Siemens showed how they set up an internal Open Innovation network for crowdsourcing and locating internal expert networks. True, this is not Open Innovation in its purest definition but with some 400,000 associates working in diverse businesses such as power plants and medical imaging Siemens is an Open Innovation microcosmos. The roll-out of this global platform started with a collaborative idea contest on sustainability where more than 850 ideas were collected and commeted. The collaborative internal expert network Siemens is setting up already brought some interesting cross-industry solutions such as computational fluid dynamics being used in commuter trains as well as in laboratory diagnostics.
Deutsche Telekom Laboratories (T-Labs) were giving insight into how they are orchestrating more than a dozen Open Innovation programs. These programs are strategically selected by looking at a matrix with one axis being the maturity stage of the intended innovation and the other one being the application field and the resource commitments necessary. T-Labs has set up co-operations with leading universities and research institutes all over the globe and is developing innovative business models on an open platform called “Developer Garden”.
Merck and InnovationLab shared their insights into how a successful cross-industry / cross-science innovation hub should be set up and managed. I already shared these insights in a previous post (see http://bit.ly/9xXDVc for a link to a 16-page free case study on this).
Vattenfall presented why they are opening up their innovation and what approaches they are pursuing. The energy industry is going through some fundamental changes comprising the production, liberalization and market. For Business Development, Vattenfall is active in fields such as Green eMobility where mobility challenges such as hew battery systems need to be addressed parallel to energy challenges such as grid management and energy storage systems. In solving the questions contained Vattenfall is co-operating with a broad range of players such as Local Authorities, car makers and tier 1 suppliers to the car industry.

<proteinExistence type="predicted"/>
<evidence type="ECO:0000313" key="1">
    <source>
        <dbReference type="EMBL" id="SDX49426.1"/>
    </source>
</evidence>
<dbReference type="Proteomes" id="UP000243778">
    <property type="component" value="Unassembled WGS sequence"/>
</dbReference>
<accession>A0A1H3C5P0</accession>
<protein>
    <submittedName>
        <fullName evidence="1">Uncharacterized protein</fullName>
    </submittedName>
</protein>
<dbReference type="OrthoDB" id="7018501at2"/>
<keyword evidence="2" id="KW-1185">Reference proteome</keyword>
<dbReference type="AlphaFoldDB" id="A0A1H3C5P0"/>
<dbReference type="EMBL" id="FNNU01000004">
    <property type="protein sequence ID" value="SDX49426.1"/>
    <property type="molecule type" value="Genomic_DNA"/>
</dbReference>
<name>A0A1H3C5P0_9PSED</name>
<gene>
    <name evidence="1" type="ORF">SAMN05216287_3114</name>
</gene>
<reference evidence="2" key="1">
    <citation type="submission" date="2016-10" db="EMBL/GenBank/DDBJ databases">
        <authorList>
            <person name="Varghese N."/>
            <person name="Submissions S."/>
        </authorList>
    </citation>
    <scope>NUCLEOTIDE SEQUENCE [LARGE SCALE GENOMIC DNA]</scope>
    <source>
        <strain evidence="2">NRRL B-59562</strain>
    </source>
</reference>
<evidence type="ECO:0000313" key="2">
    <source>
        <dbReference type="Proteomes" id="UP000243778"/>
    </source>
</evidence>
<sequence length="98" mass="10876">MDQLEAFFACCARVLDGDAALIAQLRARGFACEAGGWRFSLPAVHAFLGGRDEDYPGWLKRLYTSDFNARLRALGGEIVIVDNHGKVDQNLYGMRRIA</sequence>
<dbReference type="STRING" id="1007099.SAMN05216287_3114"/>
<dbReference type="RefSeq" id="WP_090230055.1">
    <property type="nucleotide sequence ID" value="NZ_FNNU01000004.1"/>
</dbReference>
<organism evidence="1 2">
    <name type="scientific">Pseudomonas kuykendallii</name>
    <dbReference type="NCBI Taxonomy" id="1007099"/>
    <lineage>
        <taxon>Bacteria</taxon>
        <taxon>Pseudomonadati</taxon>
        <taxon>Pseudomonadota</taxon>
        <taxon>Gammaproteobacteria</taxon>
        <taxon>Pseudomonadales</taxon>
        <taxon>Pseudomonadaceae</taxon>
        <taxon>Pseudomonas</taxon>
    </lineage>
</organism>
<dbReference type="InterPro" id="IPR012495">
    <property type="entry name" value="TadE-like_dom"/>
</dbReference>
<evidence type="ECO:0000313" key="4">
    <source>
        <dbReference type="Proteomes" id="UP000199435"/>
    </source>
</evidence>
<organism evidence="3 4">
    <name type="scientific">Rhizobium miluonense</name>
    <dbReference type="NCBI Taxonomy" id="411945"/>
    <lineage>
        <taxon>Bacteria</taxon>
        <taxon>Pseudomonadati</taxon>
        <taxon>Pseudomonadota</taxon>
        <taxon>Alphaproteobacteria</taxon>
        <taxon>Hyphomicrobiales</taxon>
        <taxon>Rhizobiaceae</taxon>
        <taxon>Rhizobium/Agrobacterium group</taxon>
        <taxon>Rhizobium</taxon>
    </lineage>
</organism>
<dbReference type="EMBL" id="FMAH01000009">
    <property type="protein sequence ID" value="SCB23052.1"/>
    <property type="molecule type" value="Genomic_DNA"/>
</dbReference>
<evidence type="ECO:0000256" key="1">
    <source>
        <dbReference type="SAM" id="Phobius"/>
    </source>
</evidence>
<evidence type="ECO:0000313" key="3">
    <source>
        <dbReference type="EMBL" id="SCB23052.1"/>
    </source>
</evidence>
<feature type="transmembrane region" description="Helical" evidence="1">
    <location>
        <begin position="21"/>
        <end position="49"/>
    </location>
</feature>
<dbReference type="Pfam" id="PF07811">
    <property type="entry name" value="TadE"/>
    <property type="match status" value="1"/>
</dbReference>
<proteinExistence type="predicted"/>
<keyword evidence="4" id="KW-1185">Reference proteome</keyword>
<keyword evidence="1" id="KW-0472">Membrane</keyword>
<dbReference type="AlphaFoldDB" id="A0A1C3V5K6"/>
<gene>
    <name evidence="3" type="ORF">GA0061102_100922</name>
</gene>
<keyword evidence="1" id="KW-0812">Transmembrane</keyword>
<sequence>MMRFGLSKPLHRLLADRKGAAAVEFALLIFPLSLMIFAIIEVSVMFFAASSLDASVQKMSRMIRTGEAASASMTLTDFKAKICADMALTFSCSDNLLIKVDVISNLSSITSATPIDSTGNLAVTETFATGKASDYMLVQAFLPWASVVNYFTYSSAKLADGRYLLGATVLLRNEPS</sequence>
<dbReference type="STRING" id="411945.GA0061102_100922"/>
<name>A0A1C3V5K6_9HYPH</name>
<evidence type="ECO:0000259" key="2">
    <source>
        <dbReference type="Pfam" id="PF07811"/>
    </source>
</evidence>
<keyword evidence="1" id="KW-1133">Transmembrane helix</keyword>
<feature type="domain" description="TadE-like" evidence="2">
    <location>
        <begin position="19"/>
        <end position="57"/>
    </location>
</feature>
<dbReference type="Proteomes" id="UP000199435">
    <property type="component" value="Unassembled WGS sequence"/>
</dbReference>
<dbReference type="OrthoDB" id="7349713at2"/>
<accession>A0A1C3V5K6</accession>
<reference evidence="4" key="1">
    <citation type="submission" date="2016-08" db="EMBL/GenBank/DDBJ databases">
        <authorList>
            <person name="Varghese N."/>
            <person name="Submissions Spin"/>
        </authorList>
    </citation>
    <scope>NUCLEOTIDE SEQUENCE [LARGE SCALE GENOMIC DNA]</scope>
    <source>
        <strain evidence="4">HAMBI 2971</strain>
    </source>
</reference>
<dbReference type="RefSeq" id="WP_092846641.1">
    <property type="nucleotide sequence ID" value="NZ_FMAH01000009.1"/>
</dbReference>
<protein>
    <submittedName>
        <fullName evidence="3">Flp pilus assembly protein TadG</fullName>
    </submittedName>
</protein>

Porsche sees Open Innovation as a tool for extending the solution space in solving technical problems. Porsche has a clear view on whre it wants to be First Mover, a fast Follower and a Late Follower. Depending on these categories, Porsche carefully selects Open Innovation initiatives such as integration of lead users, cross-company innovations in technology clusters or cross-industry innovations with companies from other relevant industries.
General Electric gave an insight into how they are orchestrating their Open Innovation initiatives. Their Open Innovation landscape covers the whole value chain and aims at four focal points: Joint build-up of new competences (such as manufacturing technologies for innovative materials), extending existing capabilities (such as miniaturization of process technologies), integration of external technology (e.g. rapid prototyping for innovative materials) and market access for own technologies (such as printed OLEDs).
Zeppelin University presented the results from the study on Open Innovation in Germany they did together with me (see a previous post on this here). Apart from insights such as “What are the key reasons for doing Open Innovation?” or “What are the highest barriers?” Professor Enkel worked out a great insight: Open Innovation activities need to be aligned with the innovation strategy in order to be successful. She showed with statistical relevance that there is a positive correlation of the type of Open Innovation activities pursued and the success of these initiatives based on the innovation strategies of the Open Innovation companies.